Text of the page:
3. Jacobsen: At the same time, Canada has maybe 37 million people, when compared to the United States’ 325 million people. India and China coming around a billion and a half each. So, their talent pool that they can pull from internally is much bigger.

So, they have a lot more leverage internally with respect to that. Canada’s main strength then would be in the way that it can pull people in based on the quality of life or even basic freedoms that they may not have in their host country, possibly.

Lubik: Yes, we can speak more for the West coast at this point, but we’re right up from one of the biggest markets in the world. We are a short trip from some of the biggest markets in the world. We’re often called the Gateway to The Pacific.  We’re a jumping off point to some of the world’s largest markets and with it becoming easier and easier to telecommute or travel, that better access is a benefit to Canada at large.

But we also have to realize that while we’re a great place to have a company, we also have to help companies access those large markets because our local one isn’t big enough if you what you want to grow is a large company.

Appendix I: Footnotes

[1] Director of Entrepreneurship, SFU Co-Champion, Technology Entrepreneurships Lecturer, Entrepreneurship & Innovation Concentration Coordinator, Innovation and Entrepreneurship, Beedie School of Business, Simon Fraser University.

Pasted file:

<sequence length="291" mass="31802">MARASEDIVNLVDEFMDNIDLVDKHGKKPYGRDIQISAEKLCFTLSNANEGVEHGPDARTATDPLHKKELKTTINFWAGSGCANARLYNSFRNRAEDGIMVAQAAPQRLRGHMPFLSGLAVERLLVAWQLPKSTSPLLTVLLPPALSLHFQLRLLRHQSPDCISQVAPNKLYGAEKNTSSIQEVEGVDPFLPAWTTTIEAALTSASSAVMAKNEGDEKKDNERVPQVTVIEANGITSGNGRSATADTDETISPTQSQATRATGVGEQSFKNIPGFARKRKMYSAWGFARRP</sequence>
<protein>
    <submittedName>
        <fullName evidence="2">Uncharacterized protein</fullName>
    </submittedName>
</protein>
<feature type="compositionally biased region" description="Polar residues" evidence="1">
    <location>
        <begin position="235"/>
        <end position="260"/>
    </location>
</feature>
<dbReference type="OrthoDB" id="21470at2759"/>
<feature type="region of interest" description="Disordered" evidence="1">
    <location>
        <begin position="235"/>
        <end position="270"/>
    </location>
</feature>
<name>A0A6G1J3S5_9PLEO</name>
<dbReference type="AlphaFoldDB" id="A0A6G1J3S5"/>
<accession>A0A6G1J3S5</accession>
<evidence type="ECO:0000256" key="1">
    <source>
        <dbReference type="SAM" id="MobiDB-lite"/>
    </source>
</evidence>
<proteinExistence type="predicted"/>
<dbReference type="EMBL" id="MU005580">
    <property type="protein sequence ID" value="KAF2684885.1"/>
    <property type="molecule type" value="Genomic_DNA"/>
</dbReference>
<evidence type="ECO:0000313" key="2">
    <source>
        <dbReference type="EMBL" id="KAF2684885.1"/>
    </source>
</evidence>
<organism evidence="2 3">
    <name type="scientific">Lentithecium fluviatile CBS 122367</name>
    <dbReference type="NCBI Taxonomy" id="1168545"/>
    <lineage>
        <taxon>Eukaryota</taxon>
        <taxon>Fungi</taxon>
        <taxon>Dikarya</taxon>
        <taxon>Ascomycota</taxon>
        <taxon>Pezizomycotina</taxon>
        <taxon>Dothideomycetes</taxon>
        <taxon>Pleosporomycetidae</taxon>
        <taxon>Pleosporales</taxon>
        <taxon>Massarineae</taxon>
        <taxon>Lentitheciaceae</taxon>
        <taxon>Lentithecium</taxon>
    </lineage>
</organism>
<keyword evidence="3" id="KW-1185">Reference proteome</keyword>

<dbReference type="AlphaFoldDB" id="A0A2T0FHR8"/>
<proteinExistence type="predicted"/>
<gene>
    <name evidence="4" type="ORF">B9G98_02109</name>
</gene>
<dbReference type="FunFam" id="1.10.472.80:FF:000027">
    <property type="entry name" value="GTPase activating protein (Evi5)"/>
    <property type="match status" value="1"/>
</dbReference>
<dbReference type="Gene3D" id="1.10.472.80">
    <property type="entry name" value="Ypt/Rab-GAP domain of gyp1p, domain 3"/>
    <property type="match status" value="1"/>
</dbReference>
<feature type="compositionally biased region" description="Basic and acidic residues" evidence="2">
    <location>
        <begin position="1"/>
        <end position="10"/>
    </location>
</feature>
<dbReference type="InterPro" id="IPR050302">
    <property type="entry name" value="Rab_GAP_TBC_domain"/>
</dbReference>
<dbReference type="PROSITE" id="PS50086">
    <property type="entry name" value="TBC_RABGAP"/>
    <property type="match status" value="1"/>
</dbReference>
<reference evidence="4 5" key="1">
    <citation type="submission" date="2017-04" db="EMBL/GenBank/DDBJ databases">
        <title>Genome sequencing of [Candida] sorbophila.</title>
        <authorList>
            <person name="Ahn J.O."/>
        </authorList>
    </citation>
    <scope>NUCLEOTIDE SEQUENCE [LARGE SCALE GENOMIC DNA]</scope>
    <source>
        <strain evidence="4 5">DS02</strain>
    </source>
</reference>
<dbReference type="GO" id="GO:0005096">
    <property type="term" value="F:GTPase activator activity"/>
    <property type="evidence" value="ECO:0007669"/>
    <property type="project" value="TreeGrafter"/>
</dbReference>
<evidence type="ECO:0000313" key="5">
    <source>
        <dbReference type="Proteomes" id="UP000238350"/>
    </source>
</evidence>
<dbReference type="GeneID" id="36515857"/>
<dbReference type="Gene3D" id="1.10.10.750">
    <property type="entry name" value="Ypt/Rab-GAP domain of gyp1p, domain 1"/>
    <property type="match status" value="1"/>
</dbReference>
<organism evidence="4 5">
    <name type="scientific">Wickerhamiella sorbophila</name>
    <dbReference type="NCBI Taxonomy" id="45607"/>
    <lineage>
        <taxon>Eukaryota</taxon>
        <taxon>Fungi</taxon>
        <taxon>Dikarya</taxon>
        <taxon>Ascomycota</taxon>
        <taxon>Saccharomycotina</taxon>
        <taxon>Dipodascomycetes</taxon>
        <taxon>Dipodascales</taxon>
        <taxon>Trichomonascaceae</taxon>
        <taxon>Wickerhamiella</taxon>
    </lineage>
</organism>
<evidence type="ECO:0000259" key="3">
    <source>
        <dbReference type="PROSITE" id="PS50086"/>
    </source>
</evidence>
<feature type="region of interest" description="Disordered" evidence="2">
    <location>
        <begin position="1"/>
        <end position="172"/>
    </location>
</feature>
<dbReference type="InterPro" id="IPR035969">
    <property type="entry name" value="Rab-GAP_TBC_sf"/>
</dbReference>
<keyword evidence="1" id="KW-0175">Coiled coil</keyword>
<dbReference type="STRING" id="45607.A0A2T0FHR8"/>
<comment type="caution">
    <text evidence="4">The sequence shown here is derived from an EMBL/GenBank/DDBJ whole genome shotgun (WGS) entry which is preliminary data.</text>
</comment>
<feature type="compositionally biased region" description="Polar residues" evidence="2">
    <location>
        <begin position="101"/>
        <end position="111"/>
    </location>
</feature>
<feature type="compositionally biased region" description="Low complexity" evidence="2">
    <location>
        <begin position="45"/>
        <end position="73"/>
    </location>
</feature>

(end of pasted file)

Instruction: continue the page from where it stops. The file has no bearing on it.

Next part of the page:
[2] Individual Publication Date: June 15, 2019: http://www.in-sightjournal.com/lubik-three; Full Issue Publication Date: September 1, 2019: https://in-sightjournal.com/insight-issues/.

Appendix II: Citation Style Listing

American Medical Association (AMA): Jacobsen S. An Interview with Dr. Sarah Lubik on Principles of Innovation, Talent Retainment, and China, India, and Canada (Part Three) [Online].June 2019; 20(A). Available from: http://www.in-sightjournal.com/lubik-three.

American Psychological Association (APA, 6th Edition, 2010): Jacobsen, S.D. (2019, June 15). An Interview with Dr. Sarah Lubik on Principles of Innovation, Talent Retainment, and China, India, and Canada (Part Three)Retrieved from http://www.in-sightjournal.com/lubik-three.

Brazilian National Standards (ABNT): JACOBSEN, S. An Interview with Dr. Sarah Lubik on Principles of Innovation, Talent Retainment, and China, India, and Canada (Part Three). In-Sight: Independent Interview-Based Journal. 20.A, June. 2019. <http://www.in-sightjournal.com/lubik-three>.